Pandemic death toll at end of 2021 may have hit 15 million people, WHO estimates

The World Health Organization is estimating that nearly 15 million people were killed either by the coronavirus or by its impact on overwhelmed health systems in the past two years, more than double the official death toll of six million. Most of the fatalities were in Southeast Asia, Europe and the Americas.

Modelling suggests global COVID-19-related deaths by end of 2021 were at least twice as great as reported

Nearly 15 million people died in COVID-19 pandemic: WHO

1 year ago
Duration 2:01
The World Health Organization estimates almost 15 million people around the world have died as a result of COVID-19 or the pandemic’s burden on health-care systems over the past two years.

The World Health Organization is estimating that nearly 15 million people were killed either by the coronavirus or by its impact on overwhelmed health systems in the past two years, more than double the official death toll of six million. Most of the fatalities were in Southeast Asia, Europe and the Americas.

In a report released on Thursday, WHO chief Tedros Adhanom Ghebreyesus described the figure as "sobering," saying it should prompt countries to invest more in their capacities to quell future health emergencies.

Scientists tasked by WHO with calculating the actual number of COVID-19 deaths between January 2020 and the end of last year estimated there were between 13.3 million and 16.6 million deaths that were either caused directly by the coronavirus or were somehow attributed to the pandemic's impact on health systems, like people with cancer unable to seek treatment when hospitals were full of patients with the virus.

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The figures are based on country-reported data and statistical modelling.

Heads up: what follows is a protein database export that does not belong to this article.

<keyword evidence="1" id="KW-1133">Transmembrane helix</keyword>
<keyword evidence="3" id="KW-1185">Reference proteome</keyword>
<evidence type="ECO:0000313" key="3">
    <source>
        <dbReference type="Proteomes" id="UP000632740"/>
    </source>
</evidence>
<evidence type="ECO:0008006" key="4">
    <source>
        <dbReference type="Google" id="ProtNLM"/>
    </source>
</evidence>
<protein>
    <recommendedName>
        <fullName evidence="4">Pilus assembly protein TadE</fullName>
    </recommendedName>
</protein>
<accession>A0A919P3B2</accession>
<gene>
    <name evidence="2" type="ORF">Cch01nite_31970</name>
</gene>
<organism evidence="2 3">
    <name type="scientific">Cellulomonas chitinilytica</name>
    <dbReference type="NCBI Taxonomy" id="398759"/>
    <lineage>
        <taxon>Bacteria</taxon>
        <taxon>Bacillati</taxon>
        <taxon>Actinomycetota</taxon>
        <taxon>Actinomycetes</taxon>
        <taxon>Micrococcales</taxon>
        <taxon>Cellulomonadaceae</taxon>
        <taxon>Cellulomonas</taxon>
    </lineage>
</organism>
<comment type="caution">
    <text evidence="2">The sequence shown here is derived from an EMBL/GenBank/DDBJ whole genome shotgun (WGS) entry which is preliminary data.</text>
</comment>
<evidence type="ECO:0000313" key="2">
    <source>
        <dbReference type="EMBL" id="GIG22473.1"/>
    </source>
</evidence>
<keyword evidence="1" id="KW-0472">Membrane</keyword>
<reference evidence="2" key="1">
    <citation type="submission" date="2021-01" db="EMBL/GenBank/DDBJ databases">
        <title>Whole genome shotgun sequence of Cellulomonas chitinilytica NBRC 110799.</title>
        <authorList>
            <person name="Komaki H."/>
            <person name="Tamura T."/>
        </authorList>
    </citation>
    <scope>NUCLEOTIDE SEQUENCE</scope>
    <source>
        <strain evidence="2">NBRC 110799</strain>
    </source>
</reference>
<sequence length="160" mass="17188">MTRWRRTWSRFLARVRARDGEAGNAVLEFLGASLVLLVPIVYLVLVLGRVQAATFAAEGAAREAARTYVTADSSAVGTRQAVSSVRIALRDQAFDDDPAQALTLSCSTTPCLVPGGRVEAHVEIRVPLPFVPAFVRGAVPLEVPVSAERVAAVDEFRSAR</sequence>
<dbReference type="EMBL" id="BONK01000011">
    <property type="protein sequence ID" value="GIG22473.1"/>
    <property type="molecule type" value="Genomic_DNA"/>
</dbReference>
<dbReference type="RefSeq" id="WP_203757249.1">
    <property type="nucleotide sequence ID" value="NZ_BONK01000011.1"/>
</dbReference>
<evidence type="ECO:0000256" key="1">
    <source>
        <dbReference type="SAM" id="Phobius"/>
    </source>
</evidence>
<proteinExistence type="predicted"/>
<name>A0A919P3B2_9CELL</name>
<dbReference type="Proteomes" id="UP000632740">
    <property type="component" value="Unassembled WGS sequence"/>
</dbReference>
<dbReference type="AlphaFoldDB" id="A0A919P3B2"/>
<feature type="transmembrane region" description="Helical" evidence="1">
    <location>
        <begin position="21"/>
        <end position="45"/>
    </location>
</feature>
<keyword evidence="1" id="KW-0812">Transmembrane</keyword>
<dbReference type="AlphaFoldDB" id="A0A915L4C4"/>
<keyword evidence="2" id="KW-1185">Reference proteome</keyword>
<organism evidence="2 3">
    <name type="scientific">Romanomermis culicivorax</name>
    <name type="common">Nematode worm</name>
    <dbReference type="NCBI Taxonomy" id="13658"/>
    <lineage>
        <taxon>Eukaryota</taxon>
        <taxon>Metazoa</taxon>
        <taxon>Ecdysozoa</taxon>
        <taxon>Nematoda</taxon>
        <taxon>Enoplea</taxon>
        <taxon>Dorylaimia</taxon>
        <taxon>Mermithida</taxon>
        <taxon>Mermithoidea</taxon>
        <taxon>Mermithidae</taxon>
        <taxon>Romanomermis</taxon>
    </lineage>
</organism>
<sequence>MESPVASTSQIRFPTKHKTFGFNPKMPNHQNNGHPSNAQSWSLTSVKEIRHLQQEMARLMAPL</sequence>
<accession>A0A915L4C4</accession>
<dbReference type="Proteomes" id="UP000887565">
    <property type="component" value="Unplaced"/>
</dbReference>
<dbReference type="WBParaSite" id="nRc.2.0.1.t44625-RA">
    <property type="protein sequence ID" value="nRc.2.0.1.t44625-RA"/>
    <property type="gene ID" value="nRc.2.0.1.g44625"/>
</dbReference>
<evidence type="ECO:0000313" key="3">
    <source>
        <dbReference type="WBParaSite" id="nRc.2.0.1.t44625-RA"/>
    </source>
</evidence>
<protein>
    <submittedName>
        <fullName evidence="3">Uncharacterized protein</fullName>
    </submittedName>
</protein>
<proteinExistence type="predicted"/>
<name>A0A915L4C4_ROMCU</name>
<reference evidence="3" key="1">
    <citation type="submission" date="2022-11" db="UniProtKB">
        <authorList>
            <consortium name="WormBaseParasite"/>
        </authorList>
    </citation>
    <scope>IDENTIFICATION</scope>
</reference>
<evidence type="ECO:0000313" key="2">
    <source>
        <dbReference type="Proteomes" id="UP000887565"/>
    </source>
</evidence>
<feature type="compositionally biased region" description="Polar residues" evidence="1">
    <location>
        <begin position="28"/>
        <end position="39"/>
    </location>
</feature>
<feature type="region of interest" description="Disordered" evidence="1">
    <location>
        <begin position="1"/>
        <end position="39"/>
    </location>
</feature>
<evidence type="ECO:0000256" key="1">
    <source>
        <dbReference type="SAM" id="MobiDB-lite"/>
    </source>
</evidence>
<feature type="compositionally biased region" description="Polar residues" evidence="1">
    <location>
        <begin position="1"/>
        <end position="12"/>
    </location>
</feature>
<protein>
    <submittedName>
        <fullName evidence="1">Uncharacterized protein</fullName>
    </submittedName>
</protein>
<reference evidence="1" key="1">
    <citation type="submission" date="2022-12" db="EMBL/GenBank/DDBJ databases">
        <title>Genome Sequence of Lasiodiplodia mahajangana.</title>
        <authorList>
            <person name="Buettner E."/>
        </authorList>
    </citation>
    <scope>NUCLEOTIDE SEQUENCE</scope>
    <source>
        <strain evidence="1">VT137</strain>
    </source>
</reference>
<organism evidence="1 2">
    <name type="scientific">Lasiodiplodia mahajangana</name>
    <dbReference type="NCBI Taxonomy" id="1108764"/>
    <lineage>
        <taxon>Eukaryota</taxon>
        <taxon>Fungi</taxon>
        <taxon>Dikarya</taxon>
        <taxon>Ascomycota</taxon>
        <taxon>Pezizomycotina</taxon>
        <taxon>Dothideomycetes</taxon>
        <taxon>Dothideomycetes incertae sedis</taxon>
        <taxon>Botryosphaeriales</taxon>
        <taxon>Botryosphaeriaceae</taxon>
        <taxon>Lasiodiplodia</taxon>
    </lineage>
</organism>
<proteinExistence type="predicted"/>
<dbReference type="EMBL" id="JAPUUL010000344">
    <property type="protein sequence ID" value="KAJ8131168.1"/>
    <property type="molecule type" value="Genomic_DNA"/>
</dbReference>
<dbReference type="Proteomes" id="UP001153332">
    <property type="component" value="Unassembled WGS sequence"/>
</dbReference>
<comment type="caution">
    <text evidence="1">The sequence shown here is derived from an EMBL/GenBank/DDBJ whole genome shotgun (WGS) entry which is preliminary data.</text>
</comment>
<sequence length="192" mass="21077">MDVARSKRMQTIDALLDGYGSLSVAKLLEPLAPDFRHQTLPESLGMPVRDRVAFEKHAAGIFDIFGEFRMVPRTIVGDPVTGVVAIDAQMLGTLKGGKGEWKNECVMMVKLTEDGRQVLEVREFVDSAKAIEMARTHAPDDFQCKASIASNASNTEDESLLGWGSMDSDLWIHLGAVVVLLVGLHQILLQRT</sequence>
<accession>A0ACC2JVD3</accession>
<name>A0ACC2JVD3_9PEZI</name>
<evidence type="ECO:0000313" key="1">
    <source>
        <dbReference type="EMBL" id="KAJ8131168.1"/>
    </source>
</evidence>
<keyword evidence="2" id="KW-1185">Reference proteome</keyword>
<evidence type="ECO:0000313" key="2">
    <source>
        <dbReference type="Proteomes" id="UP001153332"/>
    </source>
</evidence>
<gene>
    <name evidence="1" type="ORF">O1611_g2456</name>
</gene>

"This may seem like just a bean-counting exercise, but having these WHO numbers is so critical to understanding how we should combat future pandemics and continue to respond to this one," said Albert Ko, an infectious diseases specialist at the Yale School of Public Health who was not linked to the WHO research.

For example, Ko said, South Korea's decision to invest heavily in public health after it suffered a severe outbreak of MERS allowed it to escape COVID-19 with a per-capita death rate around 1/20th of that of the U.S.

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Middle-income countries struggled to report: WHO

Nearly one-third of the excess total was estimated to be in India, at 4.7 million. The country, which suffered a devastating wave spurred by the Delta variant in 2021, had said at the end of that year its COVID-19 deaths stood at 481,080 people.

India's case count matched a general trend in the data, which saw 68 per cent of the excess death toll concentrated in 10 highly populated, middle-income countries, a list that includes Pakistan, Nigeria, Indonesia and Mexico.

Countries in Europe and North America where modelling suggests that official death tolls are an undercount include the United States, Great Britain, Italy, Germany, Poland and Ukraine.

Other countries that ranked high on the excess death modelling included Brazil, Colombia, Iran, Philippines, Peru, Russia and South Africa.

WHO officials noted a significant disparity by gender, with men accounting for 57 per cent of the estimated deaths, while older adults were disproportionately affected compared to the share of population.

Excess Canadian deaths across age groups in 2021

Statistics Canada has previously estimated there were 16,333 more deaths in the country by the end of 2020 than otherwise would be expected before the pandemic. Last month, the statistics agency estimated excess deaths between the beginning of the pandemic in March 2020 through to the end of November 2021 at 28,987 people.